A reader of this blog sent me an email asking the question: How would Bill James rank Derek Jeter against all Hall of Fame shortstops? For those of you unfamiliar with the name Bill James, his baseball formulas form the underpinnings for the book “Moneyball”. One method of answering this question is to apply Bill James’s Hall of Fame Standard Test to Jeter and the 22 Hall of Fame shortstops.Table 2 below ranks these 23 players using Bill James’s Hall of Fame Standard (HOF STD) Test. James’s HOF STD Test awards points based on certain batting and base-running statistics. Some examples of how points are awarded are: a player is awarded one point for each 150 hits above 1500, a player is awarded one point for each 100 stolen bases, and a player is awarded one point for each 200 home runs. You can read the complete list of how points are awarded in my book “Sandlot Stats” on pages 261-262. For the HOF STD Test the higher a player scores the higher his ranking. In Table 2 the column called HOF STD gives a player’s total points and the column called FR gives his final rank.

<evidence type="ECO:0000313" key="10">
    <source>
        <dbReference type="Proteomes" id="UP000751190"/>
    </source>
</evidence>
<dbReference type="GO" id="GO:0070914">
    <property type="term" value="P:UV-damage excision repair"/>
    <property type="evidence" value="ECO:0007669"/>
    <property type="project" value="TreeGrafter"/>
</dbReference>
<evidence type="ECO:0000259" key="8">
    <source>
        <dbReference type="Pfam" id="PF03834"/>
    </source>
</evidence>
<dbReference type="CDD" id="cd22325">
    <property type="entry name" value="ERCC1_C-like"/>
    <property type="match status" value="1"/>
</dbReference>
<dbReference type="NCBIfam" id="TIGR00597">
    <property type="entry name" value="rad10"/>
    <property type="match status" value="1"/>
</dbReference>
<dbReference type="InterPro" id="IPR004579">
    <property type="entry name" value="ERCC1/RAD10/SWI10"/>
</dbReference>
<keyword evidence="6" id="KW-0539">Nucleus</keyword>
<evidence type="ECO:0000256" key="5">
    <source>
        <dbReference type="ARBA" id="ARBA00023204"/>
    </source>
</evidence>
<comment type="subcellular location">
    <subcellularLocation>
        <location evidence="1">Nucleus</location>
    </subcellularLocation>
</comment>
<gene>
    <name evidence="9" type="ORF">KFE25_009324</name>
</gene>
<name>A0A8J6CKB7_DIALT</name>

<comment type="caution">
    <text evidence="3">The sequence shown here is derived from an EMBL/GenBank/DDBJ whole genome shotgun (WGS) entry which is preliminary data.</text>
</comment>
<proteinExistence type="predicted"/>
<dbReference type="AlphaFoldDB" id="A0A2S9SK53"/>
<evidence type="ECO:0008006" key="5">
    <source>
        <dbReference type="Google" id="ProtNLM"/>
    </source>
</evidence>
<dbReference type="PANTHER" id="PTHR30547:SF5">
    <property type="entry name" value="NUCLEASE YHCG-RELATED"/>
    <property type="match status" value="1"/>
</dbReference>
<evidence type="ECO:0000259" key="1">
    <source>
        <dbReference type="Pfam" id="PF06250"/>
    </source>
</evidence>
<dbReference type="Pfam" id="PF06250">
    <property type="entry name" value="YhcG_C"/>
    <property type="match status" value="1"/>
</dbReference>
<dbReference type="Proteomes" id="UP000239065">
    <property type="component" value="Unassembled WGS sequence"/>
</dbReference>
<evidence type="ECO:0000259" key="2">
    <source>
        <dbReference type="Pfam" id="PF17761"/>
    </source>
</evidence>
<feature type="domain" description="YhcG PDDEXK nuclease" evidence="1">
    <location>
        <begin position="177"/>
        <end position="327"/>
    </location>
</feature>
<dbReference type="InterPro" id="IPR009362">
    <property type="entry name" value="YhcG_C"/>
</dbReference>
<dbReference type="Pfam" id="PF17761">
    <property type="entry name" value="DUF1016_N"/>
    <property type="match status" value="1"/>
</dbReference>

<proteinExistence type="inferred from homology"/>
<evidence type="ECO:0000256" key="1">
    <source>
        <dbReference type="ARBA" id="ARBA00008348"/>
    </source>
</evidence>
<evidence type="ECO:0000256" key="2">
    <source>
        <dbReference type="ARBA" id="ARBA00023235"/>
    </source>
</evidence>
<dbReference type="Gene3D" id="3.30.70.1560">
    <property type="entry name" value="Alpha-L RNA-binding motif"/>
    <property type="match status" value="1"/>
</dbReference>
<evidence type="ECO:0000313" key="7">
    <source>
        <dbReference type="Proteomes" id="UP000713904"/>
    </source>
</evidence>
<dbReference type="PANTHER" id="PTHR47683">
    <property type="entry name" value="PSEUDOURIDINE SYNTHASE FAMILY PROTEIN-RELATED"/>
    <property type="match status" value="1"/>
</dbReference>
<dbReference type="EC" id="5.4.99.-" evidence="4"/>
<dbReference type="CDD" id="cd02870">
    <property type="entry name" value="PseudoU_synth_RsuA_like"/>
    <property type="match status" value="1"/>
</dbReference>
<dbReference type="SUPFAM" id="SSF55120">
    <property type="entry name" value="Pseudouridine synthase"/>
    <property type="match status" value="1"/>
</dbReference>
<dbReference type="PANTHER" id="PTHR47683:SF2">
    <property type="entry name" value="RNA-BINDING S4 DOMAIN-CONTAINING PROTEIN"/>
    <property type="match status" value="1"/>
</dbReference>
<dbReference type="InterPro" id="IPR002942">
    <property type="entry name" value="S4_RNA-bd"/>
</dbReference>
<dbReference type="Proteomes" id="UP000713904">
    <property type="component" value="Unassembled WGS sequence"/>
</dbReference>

Some of my observations in comparing these two tables are:

  • Both tables rank Wagner one and Jeter two.
  • The same 8 players fill ranks 3-10 in both tables but not in the same order.
  • In Table 1 the difference between Rank 3 and Rank 10 is only 13 points; in Table 2 the difference between Rank 3 and Rank 10 is only 12 points.
  • In Table 1 the difference between Jeter’s Rank and Rank 3 is 29 points; In Table 2 the difference between Jeter’s Rank and Rank 3 is 9 points.